After owner’s mysterious disappearance, an esports team collapses

Quantic Gaming, a North American eSports team with squads in League of Legends and StarCraft 2, appears to be breaking apart

Screengrab via QuanticPro/YouTube

Quantic Gaming, a North American eSports team with squads in League of Legends and StarCraft 2, appears to be breaking apart. The team’s CEO went missing two weeks ago. Well before that, he’d stopped paying his players.

Simon Boudreault, Quantic’s 23-year-old Canadian owner, has not been in contact with Bernie Catalan, the team’s chief operating officer, since an instant message on Dec. 13. The last time he spoke to anyone in his company was a brief conversation with the team’s media manager on Dec. 17.

Prior to disappearing, Boudreault told friends and associates in the eSports industry that he was going to get a biopsy on a lump on his lung. A source close to Boudreault says he quoted doctors as saying there was a “double digit percentage that the found matter would be cancerous.” The Daily Dot was unable to independently confirm this. Repeated calls to Boudreault’s office at his family’s IT company, as well as his former employer, Sustema, were not returned.

Boudreault inherited his wealth when his father, who owned the Canadian IT firm Sustema, passed away several years ago and left the company to his sons. In 2011, Boudreault bought a minor team called 4Not. He purchased the Quantic Gaming brand in February of this year.

Boudreault is said to have spent most of his salary—as much as $200,000 according to Quantic staffers—on eSports. Recently, the cash has not flowed easily.

Ko “HyuN” Seok Hyun, a Korean StarCraft 2 player on the Quantic roster, has not received his salary of about $2,200 per month for several months, according to several Quantic staffers. Although Hyun had been talking with Boudreault about recouping lost pay, the two have since lost contact.

Earlier this year, StarCraft 2 player Harry “MaSsan” Cheong accused Boudreault of mistreating and mismanaging him. He left the team in October, shortly after receiving the money Boudreault owed him.

In May, rumors were already swirling that Quantic was about to go out of business.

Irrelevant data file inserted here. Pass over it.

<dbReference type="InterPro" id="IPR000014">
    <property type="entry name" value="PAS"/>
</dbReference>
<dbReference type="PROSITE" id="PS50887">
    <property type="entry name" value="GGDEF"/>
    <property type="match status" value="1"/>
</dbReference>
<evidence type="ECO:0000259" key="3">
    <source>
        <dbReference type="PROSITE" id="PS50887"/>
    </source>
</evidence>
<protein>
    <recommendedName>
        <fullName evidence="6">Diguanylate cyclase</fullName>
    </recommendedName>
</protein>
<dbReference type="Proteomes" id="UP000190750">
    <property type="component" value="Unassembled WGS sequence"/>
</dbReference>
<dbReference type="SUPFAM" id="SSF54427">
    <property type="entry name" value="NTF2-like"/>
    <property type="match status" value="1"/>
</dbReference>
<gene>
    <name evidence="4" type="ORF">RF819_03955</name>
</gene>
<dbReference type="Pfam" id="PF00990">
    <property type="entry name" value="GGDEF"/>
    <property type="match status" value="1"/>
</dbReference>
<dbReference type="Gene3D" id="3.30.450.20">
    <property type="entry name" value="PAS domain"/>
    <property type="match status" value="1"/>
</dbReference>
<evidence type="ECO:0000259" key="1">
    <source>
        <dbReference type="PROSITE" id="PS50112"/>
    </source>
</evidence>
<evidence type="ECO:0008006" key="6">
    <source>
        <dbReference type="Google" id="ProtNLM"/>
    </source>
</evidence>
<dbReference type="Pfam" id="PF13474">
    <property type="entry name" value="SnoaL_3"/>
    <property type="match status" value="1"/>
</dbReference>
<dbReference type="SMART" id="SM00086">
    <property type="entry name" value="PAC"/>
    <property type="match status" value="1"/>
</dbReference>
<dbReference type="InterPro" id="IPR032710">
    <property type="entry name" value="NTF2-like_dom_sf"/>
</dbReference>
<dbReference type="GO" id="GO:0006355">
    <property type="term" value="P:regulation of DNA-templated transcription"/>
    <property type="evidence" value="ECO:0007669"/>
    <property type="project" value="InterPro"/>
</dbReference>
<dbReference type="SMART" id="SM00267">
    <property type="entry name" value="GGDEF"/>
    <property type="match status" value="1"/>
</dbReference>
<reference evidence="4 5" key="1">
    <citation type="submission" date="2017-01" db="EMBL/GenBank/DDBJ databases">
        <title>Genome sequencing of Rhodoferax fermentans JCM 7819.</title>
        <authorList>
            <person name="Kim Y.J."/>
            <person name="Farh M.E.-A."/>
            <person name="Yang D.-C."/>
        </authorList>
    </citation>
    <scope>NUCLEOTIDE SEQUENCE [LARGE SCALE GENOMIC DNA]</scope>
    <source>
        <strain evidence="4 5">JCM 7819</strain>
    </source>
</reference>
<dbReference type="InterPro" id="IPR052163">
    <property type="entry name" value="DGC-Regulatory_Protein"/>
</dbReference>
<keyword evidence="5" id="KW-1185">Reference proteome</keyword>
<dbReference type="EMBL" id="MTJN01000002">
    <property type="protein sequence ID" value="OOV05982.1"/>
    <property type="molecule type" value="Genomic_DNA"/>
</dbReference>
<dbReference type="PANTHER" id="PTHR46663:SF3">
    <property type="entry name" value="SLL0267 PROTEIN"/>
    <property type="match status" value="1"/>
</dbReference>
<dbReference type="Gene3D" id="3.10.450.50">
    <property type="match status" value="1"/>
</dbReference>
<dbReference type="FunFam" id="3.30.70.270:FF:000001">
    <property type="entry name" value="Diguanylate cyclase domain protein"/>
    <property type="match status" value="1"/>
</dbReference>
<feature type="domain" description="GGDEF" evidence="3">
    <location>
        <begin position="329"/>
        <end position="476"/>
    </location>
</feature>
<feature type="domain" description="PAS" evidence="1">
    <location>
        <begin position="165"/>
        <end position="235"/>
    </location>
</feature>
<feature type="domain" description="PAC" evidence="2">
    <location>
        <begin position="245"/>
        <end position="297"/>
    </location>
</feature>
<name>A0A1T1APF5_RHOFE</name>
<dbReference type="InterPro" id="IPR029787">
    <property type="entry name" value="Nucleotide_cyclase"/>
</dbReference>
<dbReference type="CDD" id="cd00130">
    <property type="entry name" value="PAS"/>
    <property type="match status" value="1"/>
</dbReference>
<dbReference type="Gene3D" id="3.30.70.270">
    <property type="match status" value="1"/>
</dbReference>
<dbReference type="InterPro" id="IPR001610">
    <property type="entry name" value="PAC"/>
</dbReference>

“Quantic Gaming is far from going under,” Boudreault wrote at the time. “We have seen more activity in the month of May than we ever had since the revival. Our teams, activity and results are stronger than they ever been.”

In August, Quantic sold its Counter-Strike team to Complexity Gaming, a decade-old American eSports team.

With Hyun on the way out and the Counter-Strike squad sold off, the League of Legends team was Quantic’s last. Now it’s left the organization as well.

Signs of trouble have been visible throughout the year. Quantic brought its team, composed entirely of South Koreans, to America to attempt to qualify for the League Championship Series, the game’s highest competition. The visas secured by Quantic, however, weren’t good for the entirety of the tournament, expiring a day before potential tiebreakers. That flub might have cost the team a spot in eSports’ biggest league—if Quantic hadn’t lost its games in a series of upsets and left the tournament early anyway. Boudreault tweeted about those losses on Dec. 7:

Hopes got crushed. Broken Dreams & what ever.

— Simon Boudreault (@QuanticSamBuca) December 8, 2013

Boudreault later insisted he would have brought the team back to America if need be, flights that would have cost thousands of dollars for each player on the five-person team.

Earlier this week, Jeong “Apple” Cheol-woo, one of the team’s stars, left Quantic for Korean squad Incredible Miracle. For a team that was already on the edge of destruction after underperforming throughout this year, that departure pulled the power cord.

“The players decided not to stay together,” said Catalan, the team’s COO. Apple’s move “de-motivated the rest to find a fifth.”

Catalan says the rest of the players team will not return to Quantic.

This isn’t the first time Boudreault has gone missing in action. He’s disappeared before for days and weeks at a time without notifying staffers.

“We didn’t know even then what happened,” Catalan told the Daily Dot. “He has a habit of ignoring people.”

When Boudreault did eventually return, there was no explanation given for his absence.

This time, Quantic staffers aren’t sure if Boudreault will ever return. Two weeks ago, Catalan entered into negotiations with various eSports organizations in an attempt to give his players a new home.

Although Catalan reached out to major teams like Liquid and Na’Vi, only three returned his calls: Optic, a major Call of Duty team aiming to branch out into new games; Complexity, a multi-gaming organization that purchased a Counter-Strike squad from Quantic in August; and Roccat, a hardware company interested in directly sponsoring an eSports team.

When Quantic’s League of Legends squad called it quits, negotiations came to an end. The League team was what had attracted sponsors in the first place.

Catalan is currently an apprentice lineman for a power utility company. With the collapse of the team, Catalan, who never received a salary at Quantic, says he’ll be leaving eSports for the foreseeable future.

Without the CEO available to speak, it’s impossible to say exactly what the future of the Quantic brand holds. But the team’s players are leaving fast. If Quantic were to survive, it would need to be rebuilt from scratch.

Correction: According to Kalle Nilsson, Quantic’s StarCraft player manager, and Joe Eastham, a former media specialist with the company, Ko “HyuN” Seok Hyun’s salary was $2,200 monthly, not $1,300 as previously reported. We regret the error.